We are not talking about something of luxury. We are not talking about something that benefits just the wealthy in our country. We are talking about the fact that most Canadians spend a little bit on jewellery. The average Canadian household spends about $100 to $200 a year on jewellery items. We are not talking about expensive items either. We are talking about a tax that exists on any piece of jewellery that is more than $3.

Excise Tax ActPrivate Members' Business

11:35 a.m.


Nathan Cullen NDP Skeena—Bulkley Valley, BC

It is ridiculous.

Excise Tax ActPrivate Members' Business

11:35 a.m.


Judy Wasylycia-Leis NDP Winnipeg North, MB

Imagine that. It is ridiculous, as my colleague from Skeena--Bulkley Valley has just said.

From the point of view of small business, from the point of view of Canadian jewellers, and that case has already been clearly articulated in the House with strong representation from the Canadian Jewellers Association, and from the point of view of a burgeoning, booming industry, the diamond mining industry in Canada, let us not delay this matter any more.

Let us ensure that this Parliament passes this bill and forces the government to act so it cannot continue to delay and deny Canadians the benefits of a reasonable tax policy when it comes to something so out of date and such an anachronism as the excise tax on jewellery.

We have heard Liberals in the House today suggest that there is a problem because of this tax and the underground economy. We are losing all kinds of tax revenue because we have it all backwards. We have put an excise tax on that which does not make sense. It forces people to sell jewellery underground, and of course we miss opportunities for incredible and significant tax revenues. From all points of view, it does not make any sense for the government to continue to stonewall and delay on something so fundamental.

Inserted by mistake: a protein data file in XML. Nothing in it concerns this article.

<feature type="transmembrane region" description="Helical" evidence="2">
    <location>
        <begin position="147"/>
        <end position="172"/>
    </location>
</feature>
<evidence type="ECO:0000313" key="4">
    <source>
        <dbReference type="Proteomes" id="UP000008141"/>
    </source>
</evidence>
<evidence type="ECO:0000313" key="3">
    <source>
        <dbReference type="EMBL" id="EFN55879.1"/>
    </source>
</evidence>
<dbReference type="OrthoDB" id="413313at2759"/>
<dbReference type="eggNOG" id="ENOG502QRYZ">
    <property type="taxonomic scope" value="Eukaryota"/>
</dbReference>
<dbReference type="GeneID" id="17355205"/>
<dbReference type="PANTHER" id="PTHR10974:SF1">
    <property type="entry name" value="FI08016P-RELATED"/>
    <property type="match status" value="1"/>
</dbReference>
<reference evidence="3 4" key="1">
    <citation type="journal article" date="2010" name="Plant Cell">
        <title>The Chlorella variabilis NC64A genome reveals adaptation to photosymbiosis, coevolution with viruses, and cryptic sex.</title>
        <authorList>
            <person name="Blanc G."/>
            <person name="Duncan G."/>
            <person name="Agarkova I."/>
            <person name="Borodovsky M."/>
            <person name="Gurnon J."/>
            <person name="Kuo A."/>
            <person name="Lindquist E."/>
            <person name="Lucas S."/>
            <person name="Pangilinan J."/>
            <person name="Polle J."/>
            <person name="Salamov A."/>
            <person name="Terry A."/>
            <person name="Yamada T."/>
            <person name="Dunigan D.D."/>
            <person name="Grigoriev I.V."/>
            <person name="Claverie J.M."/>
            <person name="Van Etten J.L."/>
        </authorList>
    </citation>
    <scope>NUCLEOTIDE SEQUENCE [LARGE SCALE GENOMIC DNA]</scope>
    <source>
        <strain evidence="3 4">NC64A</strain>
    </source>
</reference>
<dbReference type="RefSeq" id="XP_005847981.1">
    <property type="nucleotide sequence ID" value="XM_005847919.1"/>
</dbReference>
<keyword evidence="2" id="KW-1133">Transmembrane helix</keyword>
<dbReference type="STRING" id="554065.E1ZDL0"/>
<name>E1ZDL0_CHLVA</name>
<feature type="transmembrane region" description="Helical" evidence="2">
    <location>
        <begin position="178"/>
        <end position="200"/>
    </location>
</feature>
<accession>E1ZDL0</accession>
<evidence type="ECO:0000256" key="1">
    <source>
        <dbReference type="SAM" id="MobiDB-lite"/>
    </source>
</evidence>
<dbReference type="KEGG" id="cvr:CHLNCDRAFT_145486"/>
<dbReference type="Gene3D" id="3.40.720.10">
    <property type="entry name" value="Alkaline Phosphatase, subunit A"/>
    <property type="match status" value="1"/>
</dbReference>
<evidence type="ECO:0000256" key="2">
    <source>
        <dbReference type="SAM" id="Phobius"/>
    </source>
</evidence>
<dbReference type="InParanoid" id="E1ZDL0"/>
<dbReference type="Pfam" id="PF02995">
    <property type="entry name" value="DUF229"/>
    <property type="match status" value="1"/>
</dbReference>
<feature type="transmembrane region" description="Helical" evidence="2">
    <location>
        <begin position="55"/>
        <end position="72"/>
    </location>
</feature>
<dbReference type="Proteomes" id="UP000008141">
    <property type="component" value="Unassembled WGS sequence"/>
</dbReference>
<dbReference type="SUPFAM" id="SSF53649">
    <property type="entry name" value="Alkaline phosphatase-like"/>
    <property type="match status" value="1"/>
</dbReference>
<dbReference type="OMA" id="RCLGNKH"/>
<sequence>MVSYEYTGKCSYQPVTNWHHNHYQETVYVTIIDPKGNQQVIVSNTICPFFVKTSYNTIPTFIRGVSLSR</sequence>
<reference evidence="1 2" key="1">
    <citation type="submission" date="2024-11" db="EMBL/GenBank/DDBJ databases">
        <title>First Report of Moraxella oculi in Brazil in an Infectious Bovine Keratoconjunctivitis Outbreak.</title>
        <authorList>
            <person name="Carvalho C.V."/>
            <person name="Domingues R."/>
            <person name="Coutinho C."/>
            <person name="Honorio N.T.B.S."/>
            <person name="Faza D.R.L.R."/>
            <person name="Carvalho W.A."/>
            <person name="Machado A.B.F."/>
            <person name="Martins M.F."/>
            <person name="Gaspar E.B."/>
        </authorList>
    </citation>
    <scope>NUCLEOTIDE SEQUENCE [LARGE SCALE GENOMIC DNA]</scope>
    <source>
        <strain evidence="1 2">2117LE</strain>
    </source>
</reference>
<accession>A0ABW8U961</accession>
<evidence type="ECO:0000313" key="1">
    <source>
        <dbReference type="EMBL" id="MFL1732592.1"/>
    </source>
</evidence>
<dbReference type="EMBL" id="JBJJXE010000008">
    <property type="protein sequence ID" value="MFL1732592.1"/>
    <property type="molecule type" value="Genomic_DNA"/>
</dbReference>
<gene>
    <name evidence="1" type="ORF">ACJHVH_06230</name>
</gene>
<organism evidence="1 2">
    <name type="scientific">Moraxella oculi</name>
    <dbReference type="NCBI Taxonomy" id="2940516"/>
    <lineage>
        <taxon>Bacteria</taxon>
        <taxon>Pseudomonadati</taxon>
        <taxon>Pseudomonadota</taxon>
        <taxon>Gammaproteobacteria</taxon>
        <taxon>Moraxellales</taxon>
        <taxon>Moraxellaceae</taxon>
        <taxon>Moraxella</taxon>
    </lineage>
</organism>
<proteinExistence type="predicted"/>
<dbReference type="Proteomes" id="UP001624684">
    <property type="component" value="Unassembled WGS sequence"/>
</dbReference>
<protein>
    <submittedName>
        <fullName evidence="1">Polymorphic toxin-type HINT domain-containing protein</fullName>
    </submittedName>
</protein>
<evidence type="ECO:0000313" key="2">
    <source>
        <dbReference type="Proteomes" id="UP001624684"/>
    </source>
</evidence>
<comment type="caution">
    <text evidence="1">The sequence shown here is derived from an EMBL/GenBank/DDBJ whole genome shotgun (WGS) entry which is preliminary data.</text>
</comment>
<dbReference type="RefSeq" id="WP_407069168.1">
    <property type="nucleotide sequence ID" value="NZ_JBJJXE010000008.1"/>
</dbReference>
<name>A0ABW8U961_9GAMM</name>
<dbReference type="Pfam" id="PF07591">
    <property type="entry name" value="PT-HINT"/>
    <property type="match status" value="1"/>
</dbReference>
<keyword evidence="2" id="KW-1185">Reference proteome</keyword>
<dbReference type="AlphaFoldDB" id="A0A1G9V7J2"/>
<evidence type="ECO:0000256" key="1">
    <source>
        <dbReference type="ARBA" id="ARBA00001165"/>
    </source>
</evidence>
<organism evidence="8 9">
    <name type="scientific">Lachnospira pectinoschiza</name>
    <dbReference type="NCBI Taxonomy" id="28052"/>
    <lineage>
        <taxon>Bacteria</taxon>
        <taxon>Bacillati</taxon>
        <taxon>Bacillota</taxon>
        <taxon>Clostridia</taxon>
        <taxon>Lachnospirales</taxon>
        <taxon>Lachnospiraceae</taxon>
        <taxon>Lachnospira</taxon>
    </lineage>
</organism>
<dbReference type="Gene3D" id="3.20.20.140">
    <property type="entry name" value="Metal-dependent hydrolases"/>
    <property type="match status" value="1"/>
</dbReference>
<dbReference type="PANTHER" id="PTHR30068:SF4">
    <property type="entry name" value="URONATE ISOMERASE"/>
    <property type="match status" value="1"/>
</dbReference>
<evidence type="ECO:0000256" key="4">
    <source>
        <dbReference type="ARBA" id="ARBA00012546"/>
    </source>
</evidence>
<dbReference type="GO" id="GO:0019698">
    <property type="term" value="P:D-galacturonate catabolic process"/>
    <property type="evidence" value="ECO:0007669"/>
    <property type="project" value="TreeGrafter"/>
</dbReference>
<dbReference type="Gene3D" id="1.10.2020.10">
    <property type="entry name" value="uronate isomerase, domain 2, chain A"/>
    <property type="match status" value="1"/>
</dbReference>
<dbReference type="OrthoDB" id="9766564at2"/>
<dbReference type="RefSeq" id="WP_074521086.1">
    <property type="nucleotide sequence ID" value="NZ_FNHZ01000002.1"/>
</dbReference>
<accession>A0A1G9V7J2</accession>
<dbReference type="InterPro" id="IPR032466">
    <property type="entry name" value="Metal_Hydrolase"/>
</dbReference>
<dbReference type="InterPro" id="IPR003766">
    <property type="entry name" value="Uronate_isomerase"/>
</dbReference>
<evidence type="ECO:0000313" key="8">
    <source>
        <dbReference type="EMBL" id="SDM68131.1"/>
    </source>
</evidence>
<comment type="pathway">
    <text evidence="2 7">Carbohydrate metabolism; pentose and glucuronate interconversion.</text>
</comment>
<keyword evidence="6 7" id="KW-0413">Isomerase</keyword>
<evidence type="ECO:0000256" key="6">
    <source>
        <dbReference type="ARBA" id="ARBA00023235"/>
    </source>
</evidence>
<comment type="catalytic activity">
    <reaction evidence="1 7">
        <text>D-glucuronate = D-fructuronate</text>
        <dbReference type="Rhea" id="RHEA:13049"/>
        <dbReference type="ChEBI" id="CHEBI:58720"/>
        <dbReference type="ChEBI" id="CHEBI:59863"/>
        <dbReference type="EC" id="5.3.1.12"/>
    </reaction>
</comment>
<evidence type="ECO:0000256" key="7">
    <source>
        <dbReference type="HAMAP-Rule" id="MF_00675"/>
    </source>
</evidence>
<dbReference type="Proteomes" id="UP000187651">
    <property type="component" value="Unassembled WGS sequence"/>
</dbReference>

I end by simply saying to the government that the recommendations in the finance committee were very reasoned and rational. They give the government a way to implement a necessary action without causing huge turmoil because of the sudden and significant loss in tax revenue.

I want to reference for the members on the government side our recommendation which says that the federal government implement one of the following options:

phase out the federal excise tax on jewellery over five years; or increase, in increments over a five-year period, the thresholds at which the tax begins to be paid, eliminating the tax at the end of the period. In deciding between these options, the government should consider which option is the more expeditious and involves the greater administrative simplicity for the jewellery sector.

There is a reasonable option and a solution for the government. The bill should be passed and implemented according to the wishes and will of Parliament and the finance committee.

Excise Tax ActPrivate Members' Business

11:45 a.m.


John Duncan Conservative Vancouver Island North, BC